Connections Standard


           Facility in math is recognized by educators as being key to later success in life. The National Council of Teachers of Mathematics (NCTM) has set ten content standards for the teaching and learning of mathematics from prekindergarten through twelfth grade.

            The standards in this series refer to the entire range of grades. Examples, however, are for prekindergarten to second grade, which includes the grade I teach.

            The NCTM publication Principles and Standards for School Mathematics has complete explanations of these. For more information, you may visit NCTM at

            Bullet points are quotations from the publication. Underneath them are my suggestions for parents.

 Math principles and standards, part 9

Connections Standard

            The instructional programs should enable all students to:

  • Recognize and use connections among mathematical ideas;
  • Understand how mathematical ideas interconnect and build on one another to produce a coherent whole;
  • Recognize and apply mathematics in contexts outside of mathematics.

            It is through this standard that children will form a relationship between mathematical ideas that they have learned on their own and those that are formally taught in school. It is particularly important because it is through this standard that they build an understanding that math is useful in their lives.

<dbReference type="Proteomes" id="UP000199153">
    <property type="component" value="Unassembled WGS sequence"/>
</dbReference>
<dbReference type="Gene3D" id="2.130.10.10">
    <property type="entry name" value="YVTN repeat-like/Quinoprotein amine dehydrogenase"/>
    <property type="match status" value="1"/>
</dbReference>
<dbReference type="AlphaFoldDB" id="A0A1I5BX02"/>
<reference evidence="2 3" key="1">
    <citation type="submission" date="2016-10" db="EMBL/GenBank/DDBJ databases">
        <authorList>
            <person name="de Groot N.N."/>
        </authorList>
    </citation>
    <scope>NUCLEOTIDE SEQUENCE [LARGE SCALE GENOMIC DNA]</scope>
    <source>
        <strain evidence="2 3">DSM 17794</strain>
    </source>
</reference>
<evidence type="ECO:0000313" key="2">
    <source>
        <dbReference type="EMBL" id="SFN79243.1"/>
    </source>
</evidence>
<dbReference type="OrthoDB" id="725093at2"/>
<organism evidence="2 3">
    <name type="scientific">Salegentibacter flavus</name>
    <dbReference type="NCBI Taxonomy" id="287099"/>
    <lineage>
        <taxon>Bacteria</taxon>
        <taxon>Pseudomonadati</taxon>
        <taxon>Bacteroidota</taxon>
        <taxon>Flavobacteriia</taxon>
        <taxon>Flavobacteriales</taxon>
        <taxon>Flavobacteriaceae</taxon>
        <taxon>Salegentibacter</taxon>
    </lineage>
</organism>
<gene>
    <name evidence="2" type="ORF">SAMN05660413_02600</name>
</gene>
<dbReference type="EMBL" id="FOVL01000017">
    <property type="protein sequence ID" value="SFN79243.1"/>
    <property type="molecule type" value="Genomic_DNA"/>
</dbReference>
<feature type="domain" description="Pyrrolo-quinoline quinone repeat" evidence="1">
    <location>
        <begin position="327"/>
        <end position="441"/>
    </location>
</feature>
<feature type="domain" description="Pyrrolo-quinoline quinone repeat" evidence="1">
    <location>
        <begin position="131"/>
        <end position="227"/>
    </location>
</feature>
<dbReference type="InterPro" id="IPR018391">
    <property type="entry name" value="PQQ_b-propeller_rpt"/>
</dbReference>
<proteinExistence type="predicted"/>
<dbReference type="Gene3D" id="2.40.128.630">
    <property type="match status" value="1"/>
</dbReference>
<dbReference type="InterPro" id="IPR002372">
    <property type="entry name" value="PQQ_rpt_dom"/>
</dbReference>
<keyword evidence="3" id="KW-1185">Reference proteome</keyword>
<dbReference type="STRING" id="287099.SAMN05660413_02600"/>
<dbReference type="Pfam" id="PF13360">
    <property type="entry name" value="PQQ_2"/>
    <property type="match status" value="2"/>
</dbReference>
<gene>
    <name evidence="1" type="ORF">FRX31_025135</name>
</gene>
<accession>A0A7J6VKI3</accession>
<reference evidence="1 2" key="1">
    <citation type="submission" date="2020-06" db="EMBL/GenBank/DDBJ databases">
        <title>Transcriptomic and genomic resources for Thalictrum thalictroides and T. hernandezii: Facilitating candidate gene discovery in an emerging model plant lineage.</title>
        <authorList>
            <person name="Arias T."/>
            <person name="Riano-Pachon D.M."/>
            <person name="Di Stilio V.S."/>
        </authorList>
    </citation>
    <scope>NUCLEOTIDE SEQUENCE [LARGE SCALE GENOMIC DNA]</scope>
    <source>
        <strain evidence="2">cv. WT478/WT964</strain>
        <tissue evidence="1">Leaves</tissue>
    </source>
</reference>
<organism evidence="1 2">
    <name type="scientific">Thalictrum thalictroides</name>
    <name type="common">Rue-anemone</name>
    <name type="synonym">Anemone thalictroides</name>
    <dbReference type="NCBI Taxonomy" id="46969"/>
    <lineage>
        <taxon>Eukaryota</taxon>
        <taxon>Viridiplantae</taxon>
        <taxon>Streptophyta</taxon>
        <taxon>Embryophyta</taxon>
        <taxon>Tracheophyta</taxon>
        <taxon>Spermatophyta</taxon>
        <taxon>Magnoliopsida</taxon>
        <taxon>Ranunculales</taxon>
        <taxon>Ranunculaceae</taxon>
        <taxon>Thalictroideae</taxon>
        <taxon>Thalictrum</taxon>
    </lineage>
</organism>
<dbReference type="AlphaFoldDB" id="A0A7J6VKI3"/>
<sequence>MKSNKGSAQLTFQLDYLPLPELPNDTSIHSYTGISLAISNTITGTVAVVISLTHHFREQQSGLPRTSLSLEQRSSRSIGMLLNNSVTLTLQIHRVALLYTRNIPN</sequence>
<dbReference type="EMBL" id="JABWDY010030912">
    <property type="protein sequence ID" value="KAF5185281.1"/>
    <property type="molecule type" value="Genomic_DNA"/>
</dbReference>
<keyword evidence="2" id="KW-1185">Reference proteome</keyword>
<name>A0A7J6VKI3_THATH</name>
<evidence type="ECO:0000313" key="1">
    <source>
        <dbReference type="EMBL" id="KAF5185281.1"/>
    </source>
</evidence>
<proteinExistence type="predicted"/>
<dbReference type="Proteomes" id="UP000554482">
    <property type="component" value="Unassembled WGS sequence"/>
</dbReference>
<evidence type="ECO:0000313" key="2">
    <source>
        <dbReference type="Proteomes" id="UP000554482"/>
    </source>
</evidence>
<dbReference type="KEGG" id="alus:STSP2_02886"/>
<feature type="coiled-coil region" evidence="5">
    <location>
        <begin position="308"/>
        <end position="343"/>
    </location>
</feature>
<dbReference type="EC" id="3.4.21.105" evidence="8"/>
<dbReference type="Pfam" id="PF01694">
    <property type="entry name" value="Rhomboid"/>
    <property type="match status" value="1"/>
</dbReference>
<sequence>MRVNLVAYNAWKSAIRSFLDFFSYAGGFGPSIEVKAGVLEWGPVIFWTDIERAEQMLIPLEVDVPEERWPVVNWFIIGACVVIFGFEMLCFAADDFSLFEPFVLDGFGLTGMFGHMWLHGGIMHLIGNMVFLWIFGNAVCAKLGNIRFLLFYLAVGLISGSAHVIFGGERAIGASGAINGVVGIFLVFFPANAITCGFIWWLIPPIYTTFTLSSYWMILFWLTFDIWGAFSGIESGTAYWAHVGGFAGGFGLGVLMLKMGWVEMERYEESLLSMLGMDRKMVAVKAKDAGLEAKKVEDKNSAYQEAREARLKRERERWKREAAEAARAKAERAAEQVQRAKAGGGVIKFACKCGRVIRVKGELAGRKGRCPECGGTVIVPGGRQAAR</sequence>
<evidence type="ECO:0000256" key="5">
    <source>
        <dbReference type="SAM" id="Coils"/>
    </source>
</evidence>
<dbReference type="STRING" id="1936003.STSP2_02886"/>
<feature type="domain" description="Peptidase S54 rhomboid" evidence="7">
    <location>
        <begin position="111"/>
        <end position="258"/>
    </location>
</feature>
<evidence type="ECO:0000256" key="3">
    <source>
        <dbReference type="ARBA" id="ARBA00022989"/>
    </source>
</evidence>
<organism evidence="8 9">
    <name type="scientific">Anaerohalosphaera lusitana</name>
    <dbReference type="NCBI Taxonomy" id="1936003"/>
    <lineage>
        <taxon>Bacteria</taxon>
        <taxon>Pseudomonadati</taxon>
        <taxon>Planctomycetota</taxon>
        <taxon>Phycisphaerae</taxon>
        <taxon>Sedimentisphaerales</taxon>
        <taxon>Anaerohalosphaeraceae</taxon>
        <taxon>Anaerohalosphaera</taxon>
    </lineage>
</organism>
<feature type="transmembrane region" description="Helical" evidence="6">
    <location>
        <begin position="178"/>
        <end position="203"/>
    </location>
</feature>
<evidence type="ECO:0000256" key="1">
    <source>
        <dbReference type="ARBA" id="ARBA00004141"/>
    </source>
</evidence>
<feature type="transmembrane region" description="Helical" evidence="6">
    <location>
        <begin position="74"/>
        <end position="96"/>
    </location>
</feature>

When I meet readers of my columns, I frequently get comments from families about the one I wrote just before Halloween a few years ago. It was about estimating pumpkin seeds the pumpkin that the family was carving. In this activity, I suggest that family members contribute their own guesses as to the number of pumpkin seeds from the pumpkin.

            After all the guesses are made, they begin counting the seeds. After a while, though, the counting stops and everyone has an opportunity to change her or his guess. Contributing a new guess several times is an example of the use of this standard, as the family members are able to refer to the number that they have counted and use that information to refine their estimate.

            Parents can help by making themselves aware of the countless opportunities available to use math vocabulary and see things mathematically in family activities: by comparing objects and quantities, by seeing the shapes and patterns in their environments, and, above all, by showing how math is useful in their daily lives.


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